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Coaching session: man coverage

Breaking down the techniques of man-to-man defense. Matt Bowen

Print This October 27, 2010, 05:30 AM EST

We have gone to the chalkboard here at the NFP breaking down plays and schemes in our Inside the Playbook series. A detailed look at what happens on the field.

Today, let’s go to the practice fields of the NFL. A breakdown of the key techniques required to play man-to-man coverage—at all levels of football. Darrelle Revis, Champ Bailey, Charles Woodson, Nnamdi Asomugha, etc. What makes these top tier DBs great on Sundays? Time for a coaching session on man-to-man defense.

Darrelle RevisICONThe Jets' Darrelle Revis can play press or off-man coverage.

Routes: Outside of the 3-step game (slant, hitch, fade, smash, china, option), every route in the NFL breaks between 12-15 yards. That’s it. As a DB, you read through the 3-step and get your eyes back to the WR. Know that the comeback, the deep dig, post and 7 (or flag) route break at a depth of 12-15 yards. The WR starts to chop down his feet at eight yards? Simple, get ready for the double move—because there isn’t a route in an NFL playbook that breaks at that depth. No break between 12-15 yards? Turn and run—because that WR isn’t stopping until he gets to the goal line.

Off-man coverage: Toughest thing to play at the NFL level. Requires the DB to pace his backpedal, use his eyes and stay “in phase” with the WR. Leverage is key. If you are playing with outside leverage (with safety help in the middle of the field), you must be able to weave in your pedal and stay on that outside hip of the WR. Flat foot read through the 3-step game (allows CB to break on underneath) and get your eyes back to the WR.  Stay on top with enough cushion to turn your hips and run, or to plant and drive downhill on the comeback, curl and dig. But, always know where your help is playing off-man coverage. In Cover 1, stay outside, and in Cover 0 (no safety help) stay inside and use the sideline as your extra help.

Press-man coverage: Hands. All about your hand placement at the line of scrimmage. Strike the WR in the chest plate. If he release inside, strike with your outside hand. If he released outside, strike with your inside hand. Keep your feet lateral and be strong with your hands. As coaches will tell you, don’t “open the gate.” Translation: no need to open you hips and try to punch with your hands. WRs will run right through that and you will be stuck chasing. It is all based on the release. If you can use those hands to disrupt the release of the WR, keep leverage and play to the hip of the route, you will be in a position to make a play. “Mirror” that release and be a physical football player at the line of scrimmage.

Alignments: Know where you are on the field. A “nasty” reduced split? Expect an inside breaking route. The WR aligned with a wide split outside of the numbers? Slant or the fade. Can’t run the 7 route from that alignment. Why? There isn’t enough field to work with. A WR aligned on the top of the numbers? Look for the out route. The formation of the offense will tell you a story even before the ball is snapped. Know your opponent and why he is aligned in that position.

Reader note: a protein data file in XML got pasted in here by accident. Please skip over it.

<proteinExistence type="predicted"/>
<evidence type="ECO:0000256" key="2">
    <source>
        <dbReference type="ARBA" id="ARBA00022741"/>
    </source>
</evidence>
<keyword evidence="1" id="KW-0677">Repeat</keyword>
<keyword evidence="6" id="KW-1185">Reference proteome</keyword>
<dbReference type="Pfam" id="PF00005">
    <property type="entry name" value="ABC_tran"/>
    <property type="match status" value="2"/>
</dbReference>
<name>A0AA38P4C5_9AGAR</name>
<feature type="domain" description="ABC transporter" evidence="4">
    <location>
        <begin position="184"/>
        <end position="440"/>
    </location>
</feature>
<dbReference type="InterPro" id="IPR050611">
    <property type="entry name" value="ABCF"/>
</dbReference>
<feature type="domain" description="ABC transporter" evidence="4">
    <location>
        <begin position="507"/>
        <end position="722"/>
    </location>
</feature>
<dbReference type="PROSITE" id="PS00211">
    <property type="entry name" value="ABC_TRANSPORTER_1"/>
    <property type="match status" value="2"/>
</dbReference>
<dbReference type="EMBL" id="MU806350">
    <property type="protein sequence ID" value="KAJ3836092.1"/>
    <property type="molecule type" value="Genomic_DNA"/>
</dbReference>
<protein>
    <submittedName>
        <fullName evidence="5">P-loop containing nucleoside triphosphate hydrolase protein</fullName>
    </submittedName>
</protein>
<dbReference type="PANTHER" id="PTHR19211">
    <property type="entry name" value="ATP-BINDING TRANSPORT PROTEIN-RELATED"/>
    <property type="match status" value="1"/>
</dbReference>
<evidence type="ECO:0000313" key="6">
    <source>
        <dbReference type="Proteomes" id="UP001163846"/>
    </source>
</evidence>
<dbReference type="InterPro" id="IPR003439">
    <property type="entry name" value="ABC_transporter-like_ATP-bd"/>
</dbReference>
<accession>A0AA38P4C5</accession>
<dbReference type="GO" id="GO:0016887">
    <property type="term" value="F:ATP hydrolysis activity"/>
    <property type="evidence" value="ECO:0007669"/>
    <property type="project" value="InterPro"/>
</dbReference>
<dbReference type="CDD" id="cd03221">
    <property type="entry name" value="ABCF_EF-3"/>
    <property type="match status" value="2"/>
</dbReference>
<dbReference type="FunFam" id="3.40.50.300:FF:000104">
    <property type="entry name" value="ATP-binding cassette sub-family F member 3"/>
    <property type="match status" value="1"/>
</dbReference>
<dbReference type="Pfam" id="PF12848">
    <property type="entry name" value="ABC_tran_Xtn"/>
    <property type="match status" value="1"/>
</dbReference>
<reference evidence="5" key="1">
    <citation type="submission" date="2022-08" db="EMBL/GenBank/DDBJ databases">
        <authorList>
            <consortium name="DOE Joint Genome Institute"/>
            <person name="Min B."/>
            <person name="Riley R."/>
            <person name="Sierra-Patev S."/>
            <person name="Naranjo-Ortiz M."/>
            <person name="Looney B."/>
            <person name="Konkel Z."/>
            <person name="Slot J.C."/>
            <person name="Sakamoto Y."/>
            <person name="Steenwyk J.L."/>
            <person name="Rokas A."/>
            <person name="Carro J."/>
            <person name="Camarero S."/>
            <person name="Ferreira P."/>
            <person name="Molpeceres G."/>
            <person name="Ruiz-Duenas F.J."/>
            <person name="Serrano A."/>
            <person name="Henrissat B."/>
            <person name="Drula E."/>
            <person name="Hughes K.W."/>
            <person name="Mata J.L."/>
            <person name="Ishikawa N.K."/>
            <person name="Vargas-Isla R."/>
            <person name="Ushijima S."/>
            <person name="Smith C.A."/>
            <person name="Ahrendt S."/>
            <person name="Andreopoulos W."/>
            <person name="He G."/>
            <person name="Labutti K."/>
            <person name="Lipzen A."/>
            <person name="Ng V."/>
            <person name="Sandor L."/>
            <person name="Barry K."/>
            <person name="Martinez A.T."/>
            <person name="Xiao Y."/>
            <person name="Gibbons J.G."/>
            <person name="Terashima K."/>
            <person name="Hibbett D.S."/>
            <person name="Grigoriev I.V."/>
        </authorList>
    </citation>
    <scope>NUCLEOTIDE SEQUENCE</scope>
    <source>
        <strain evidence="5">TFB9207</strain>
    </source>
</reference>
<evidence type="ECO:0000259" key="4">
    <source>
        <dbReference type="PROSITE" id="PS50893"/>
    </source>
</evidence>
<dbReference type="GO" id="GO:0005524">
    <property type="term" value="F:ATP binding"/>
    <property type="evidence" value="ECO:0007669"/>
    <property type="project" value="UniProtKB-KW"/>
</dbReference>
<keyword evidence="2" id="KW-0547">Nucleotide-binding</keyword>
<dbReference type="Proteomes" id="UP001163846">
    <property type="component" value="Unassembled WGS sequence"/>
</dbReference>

Releases: What is the release telling me? A hard inside release with a vertical stem? Deep dig or the post. An outside release to the sideline? Comeback or fade. In the slot, tougher to prepare for. However, the release tells you where the WR wants to go. Part of the process in indentifying the route before it happens.

Champ Bailey ICONDenver's Champ Bailey is still a top tier corner because of his technique.

Pad level: Applies to every position on the field, but as a DB, it is crucial to success. Keep your pads low and over your feet. Can’t plant and drive when you get too tall in your pedal. Can’t open your hips. Can’t change direction. You must keep those pads low and over your feet. I have seen many DBs—including myself—get toasted playing with a high pad level. 2003 season. A corner-post by the Bucs’ Keyshawn Johnson. My technique was bad. I got too tall playing man coverage. The result? Keyshawn ran right past me for an easy six.

Don’t panic…play the pocket: If you play DB long enough, you will get beat. What we usually see from young DBs in the NFL is flat-out panic at the point of attack—and that usually draws a flag. Don’t grab, don’t hit the receiver and don’t pull the jersey. Get back “in-phase” to the hip of the WR and play the pocket (between the WRs hands at the mesh point). The WR has to bring his hands together to catch the ball. We all know that. If you are beat, stick your hands in the “pocket.” Because, when you play the ball, the ref can’t throw the flag. It sounds simple, because it is. DBs who panic can’t play.

Eyes: Have to play with technique. That is always a key, but if you don’t have the proper eye placement as a DB, none of that matters. Keep those eyes on the hips of the WRs. Can’t forget that, because a WR can’t make a cut without turning and opening his hips. It never fails. And, don’t look in the backfield. There is nothing going on back there that concerns you when you are playing man-coverage. Smart players always have their eyes in the right spot.

Want more? I am open for suggestions…

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